|Charles W. McCurdy (UVA Law)|
In addition to the history department and law school, the Miller Center for Public Affairs also sponsored the event, which consisted of dinner Sunday night and a day-long series of panels Monday, on which some of Professor McCurdy’s many students appeared. At one session, the inaugural McCurdy Fellow, Sarah Seo, Columbia JD, ABD Princeton, spoke on “The Automobile and the Cold War Fourth Amendment.” She was joined by a Miller Center National Fellow, Nora Krinitsky, ABD in the University of Michigan’s History Department. Ms. Krinitsky spoke on “Beer Wars and Black Votes Policing the Color Line in Interwar Chicago.” Risa Goluboff and David Sklansky commented.
You can catch last Monday’s panels via the interweb. The morning ones, held at the Miller Center, were videotaped and may be viewed here. The afternoon panels, held at the School of Law, were audiotaped and may be heard here. All sessions are available as downloadable mp3-audio files to brighten your next commute or trip to the gym. I especially recommend two sets of remarks in the first session at the Miller Center: G. Edward White's comments on the significance for constitutional history circa 1975 of Justice Field and the Jurisprudence of Government-Business Relations: Some Parameters of Laissez-Faire Constitutionalism, 1863-1897, an article Professor McCurdy wrote while still a graduate student, and Hendrik Hartog's recollections of Professor McCurdy when they joined the field of legal history at about the same time in the 1970s. I also liked Reuel Schiller's catalogue, in the final session, of lessons McCurdy students learned from their advisor, as evidenced in papers presented at the conference. And if you want to hear the man himself, try this YouTube video from the University of California's series "Conversations with History" and his Jefferson Lecture at UC Berkeley, The First U.S. ‘War on Terror’: The 1798 Sedition Act and Constitutional Politics in the Age of Jefferson.
Tributes delivered at the meals were not recorded. For me, the highlights were letters from Robert W. Gordon, which vividly brought out the importance of Professor McCurdy’s scholarship, and Harry N. Scheiber, Professor McCurdy’s dissertation advisor, which stressed his reach as a historian. Other comments from colleagues and students–undergraduate, doctoral, and in UVA’s JD/MA program–confirmed for me an impression I have long had of Professor McCurdy, that he was just about the opposite of the academic who jealously hoarded his time and attention for his own scholarship and career. The lyrics varied from person to person but the music stayed the same: gratitude to Professor McCurdy for perceptive advice and guidance given unstintingly at a particularly formative or vulnerable moment.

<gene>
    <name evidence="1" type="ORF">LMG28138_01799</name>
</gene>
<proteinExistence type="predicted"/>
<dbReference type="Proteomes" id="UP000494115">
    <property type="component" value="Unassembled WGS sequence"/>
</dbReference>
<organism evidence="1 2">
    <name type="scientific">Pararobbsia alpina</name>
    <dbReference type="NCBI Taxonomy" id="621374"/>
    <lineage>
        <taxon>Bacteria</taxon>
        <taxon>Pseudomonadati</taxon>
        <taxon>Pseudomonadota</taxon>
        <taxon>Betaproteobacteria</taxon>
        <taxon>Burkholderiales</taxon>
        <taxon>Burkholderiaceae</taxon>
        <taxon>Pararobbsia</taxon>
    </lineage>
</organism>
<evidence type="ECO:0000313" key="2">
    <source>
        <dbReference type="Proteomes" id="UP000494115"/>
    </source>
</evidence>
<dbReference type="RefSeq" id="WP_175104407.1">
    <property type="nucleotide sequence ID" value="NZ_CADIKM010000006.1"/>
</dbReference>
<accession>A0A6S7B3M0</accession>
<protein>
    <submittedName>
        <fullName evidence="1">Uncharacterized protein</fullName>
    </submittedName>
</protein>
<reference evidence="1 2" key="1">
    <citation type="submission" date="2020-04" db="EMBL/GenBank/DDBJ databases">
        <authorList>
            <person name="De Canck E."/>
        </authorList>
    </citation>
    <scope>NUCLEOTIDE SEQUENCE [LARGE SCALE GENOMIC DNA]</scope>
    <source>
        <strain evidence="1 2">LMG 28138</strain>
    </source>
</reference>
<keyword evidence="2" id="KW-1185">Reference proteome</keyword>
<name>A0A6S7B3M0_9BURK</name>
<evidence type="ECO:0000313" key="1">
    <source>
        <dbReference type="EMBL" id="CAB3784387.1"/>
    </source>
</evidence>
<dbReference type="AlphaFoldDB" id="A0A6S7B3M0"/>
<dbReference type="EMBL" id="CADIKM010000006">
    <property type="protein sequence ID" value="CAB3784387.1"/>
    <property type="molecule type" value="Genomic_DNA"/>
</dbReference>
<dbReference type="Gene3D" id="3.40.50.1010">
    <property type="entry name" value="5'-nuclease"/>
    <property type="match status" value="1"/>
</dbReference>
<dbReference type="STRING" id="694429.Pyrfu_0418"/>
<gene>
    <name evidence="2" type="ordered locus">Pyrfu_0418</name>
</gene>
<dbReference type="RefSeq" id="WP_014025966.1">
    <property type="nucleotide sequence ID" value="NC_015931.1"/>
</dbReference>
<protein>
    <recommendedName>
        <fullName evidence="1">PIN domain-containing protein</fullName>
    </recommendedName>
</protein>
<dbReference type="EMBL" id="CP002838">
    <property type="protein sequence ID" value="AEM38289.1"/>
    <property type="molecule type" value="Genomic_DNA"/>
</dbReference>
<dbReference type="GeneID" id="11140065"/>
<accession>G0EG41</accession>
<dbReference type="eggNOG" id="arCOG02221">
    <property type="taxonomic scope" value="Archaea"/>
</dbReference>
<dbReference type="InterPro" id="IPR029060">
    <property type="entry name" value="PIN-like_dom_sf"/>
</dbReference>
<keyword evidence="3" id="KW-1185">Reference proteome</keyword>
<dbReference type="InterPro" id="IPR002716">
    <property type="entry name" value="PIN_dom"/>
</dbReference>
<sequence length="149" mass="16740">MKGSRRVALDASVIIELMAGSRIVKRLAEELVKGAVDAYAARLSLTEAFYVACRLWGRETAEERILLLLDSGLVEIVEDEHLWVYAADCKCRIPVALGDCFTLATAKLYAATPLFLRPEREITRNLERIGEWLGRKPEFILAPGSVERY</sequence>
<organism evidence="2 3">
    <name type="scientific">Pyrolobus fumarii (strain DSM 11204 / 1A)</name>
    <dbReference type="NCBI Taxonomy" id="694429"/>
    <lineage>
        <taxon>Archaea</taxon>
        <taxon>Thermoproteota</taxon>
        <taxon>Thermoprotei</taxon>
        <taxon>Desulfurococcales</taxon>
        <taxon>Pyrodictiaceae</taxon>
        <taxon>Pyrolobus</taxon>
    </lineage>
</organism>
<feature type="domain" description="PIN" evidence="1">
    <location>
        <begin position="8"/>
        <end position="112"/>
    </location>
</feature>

Like others at the conference, I reflected on Professor McCurdy’s The Anti-Rent Era in New York Law and Politics, 1839-1865 (2006), a prize-winning book I imagined he decided to write after a conversation in which some social scientific contributor to the field of American political development asked him what he thought of scholarship showing how courts and parties could prevent the emergence of a sensible social order and he replied that it would be a good idea. A much earlier work, American Law and the Marketing Structure of the Large Corporation, 1875-1890, was a beacon for me as I revised my dissertation, because it gave due regard to both legal doctrine and economic calculation in its account of the litigation campaigns of industrialists.
I also reflected on a time when I benefited from Professor McCurdy’s attentiveness. To understand it, consider how a novice legal historian might come to understand him- or herself as having joined a community of scholars. I am willing to wager that no other group of scholars devote more thought and resources to facilitating that process than do legal historians. Several law schools have fellowships earmarked for legal history. The ASLH, with the essential financial support of the William Nelson Cromwell Foundation, has the Kathryn Preyer Award, the J. Willard Hurst Summer Institute in Legal History at the University of Wisconsin, Cromwell-funded research grants for doctoral students and junior scholars, and a Cromwell-funded dissertation prize. The seminars of the Institute for Constitutional History perform a comparable function.
Professor McCurdy has given his time and thought to several of these ventures. (I recall being moved by his comment at the Preyer Award panel at the ASLH’s annual meeting in 2011.) Before the establishment of these programs, however, you knew you had joined the legal history guild–if you were very fortunate–when a scholar whose work you knew and respected but who did not owe you the time of day nevertheless recognized your promise and encouraged you to make good on it. I’ll think about the time Professor McCurdy did that for me whenever a new Charles W. McCurdy Fellow is announced.
Update: Our friends at the Miller Center for Public Affairs have sent the following information about contributing to an endowment for the McCurdy Fellowship:
The Miller Center and the Law School will fund the Fellowship for the next three years, and are currently working to establish an endowment to fund the McCurdy Fellowship in perpetuity. Those interested in advancing the scholarship of legal history should consider contributing to the McCurdy Fellowship. Information on the McCurdy Fellowship can be found [here] (click on select designation; McCurdy Fellowship) or by contacting Renee Branson at email@example.com. Mailed contributions can be sent to the Miller Center, PO Box 400406, Charlottesville, VA 22904.